The steel and seasoning performed perfectly as far as I've gone. For $20 it may become a future Christmas item, I'll bet I can get the cost down to $15 retail. :-)

                  Chris

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                  • #10
                    Re: Pizza Baking Steel

                    I'm inspired to try this. I found a better metal shop (read, more industrial) than the one I have been going to which is more likely to sell this sort of cutoff. I'll be visiting because I am planning to weld the frame for a new patio table this spring.
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                    • #11
                      Re: Pizza Baking Steel

                      Sorry Deejayoh that I don't have pictures for you. I can say, the steel really pumps heat to pizza well over what my granite use to do.. I swapped out ovens so I can't compare it to the soapstone I use to have in the oven.. I've moved from the granite to a 1" Cordierite Kiln Shelf in anticipation of baking more baguettes and the Cordierite is more consistent with hearth breads. The steel plate really puts the heat to pizza and does a better job of browning the crust quickly, the Cordierite will delay the browning of the bread, at least this is the theory. I hope to do some baking and have photos this weekend.

                      Chris

                      PS I don't see the steel as any sort of replacement for the WFO and the 700F plus temps other than when you want to do a very limited number of pizzas and nothing else.
                      Last edited by SCChris; 03-28-2013, 09:58 AM.

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                      • #12
                        Re: Pizza Baking Steel

                        Originally posted by SCChris View Post
                        PS I don't see the steel as any sort of replacement for the WFO and the 700F plus temps other than when you want to do a very limited number of pizzas and nothing else.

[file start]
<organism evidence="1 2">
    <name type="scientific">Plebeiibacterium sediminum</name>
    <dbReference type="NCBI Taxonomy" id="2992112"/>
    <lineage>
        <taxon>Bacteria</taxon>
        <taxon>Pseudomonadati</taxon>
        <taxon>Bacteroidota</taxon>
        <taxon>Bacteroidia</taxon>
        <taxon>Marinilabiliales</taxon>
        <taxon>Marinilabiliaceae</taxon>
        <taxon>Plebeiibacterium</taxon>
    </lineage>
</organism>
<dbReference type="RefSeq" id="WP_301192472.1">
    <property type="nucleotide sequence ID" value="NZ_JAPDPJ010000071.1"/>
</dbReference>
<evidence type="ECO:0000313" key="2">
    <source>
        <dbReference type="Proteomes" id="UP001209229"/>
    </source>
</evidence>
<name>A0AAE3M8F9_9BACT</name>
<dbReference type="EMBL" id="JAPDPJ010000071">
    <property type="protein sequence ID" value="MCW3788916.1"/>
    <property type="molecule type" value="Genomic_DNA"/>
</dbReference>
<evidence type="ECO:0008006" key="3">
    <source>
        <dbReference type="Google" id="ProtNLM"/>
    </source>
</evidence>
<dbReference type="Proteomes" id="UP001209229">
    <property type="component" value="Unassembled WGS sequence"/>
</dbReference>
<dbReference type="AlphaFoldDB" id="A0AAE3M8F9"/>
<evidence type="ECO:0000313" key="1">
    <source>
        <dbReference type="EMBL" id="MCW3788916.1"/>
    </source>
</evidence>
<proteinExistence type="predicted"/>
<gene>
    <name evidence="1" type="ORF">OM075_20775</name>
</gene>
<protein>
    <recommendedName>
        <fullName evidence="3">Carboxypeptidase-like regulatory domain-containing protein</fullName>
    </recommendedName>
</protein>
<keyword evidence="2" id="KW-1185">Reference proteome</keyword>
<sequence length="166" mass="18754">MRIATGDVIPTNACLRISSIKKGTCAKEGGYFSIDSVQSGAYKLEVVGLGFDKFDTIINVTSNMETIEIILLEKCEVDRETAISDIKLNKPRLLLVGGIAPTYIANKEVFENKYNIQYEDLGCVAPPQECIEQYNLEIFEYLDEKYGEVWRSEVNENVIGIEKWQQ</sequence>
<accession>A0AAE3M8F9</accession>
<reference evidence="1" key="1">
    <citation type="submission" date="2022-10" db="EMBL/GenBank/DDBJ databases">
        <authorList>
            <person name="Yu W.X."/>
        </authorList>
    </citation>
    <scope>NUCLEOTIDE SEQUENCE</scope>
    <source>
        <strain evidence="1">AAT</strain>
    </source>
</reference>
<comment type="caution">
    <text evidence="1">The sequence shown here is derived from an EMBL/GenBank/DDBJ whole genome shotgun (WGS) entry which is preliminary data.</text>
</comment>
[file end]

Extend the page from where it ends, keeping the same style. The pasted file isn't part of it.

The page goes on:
Yep. Leftover dough + No time to light oven = making pizza in the oven for me!
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                        • #13
                          Re: Pizza Baking Steel

                          Easter didn't afford me the time that I'd expected, sorry no update on the steel. :-(

                          Dejayoh, I had a thought regarding this though, two steel plates should provide even better results than the single steel. The idea is that a second plate placed over the pizza would cook the top better. I often run across the cooking protocol of "pre-heat the oven to its hottest setting with the pizza stone on the highest shelf, when the pizza is on the stone switch to the broiler to cook the pizza top while heat stored in the stone cooks the bottom. Some of the frankenweber style pizza devices run with a very low ceiling to promote cooking from the top. I’ll drop by my metal supply place and pickup another plate to test.

                          Chris

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                          • #14
                            Re: Pizza Baking Steel

                            With 2 balls of dough and a hungry son I had the opportunity to give the steel a go.

                            Chris
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                            • #15
                              Re: Pizza Baking Steel

                              Just subscribing...
                              "He is no fool who gives what he cannot keep to gain what he cannot lose." - Jim Elliot

                              "Success isn't permanent and failure isn't fatal." -Mike Ditka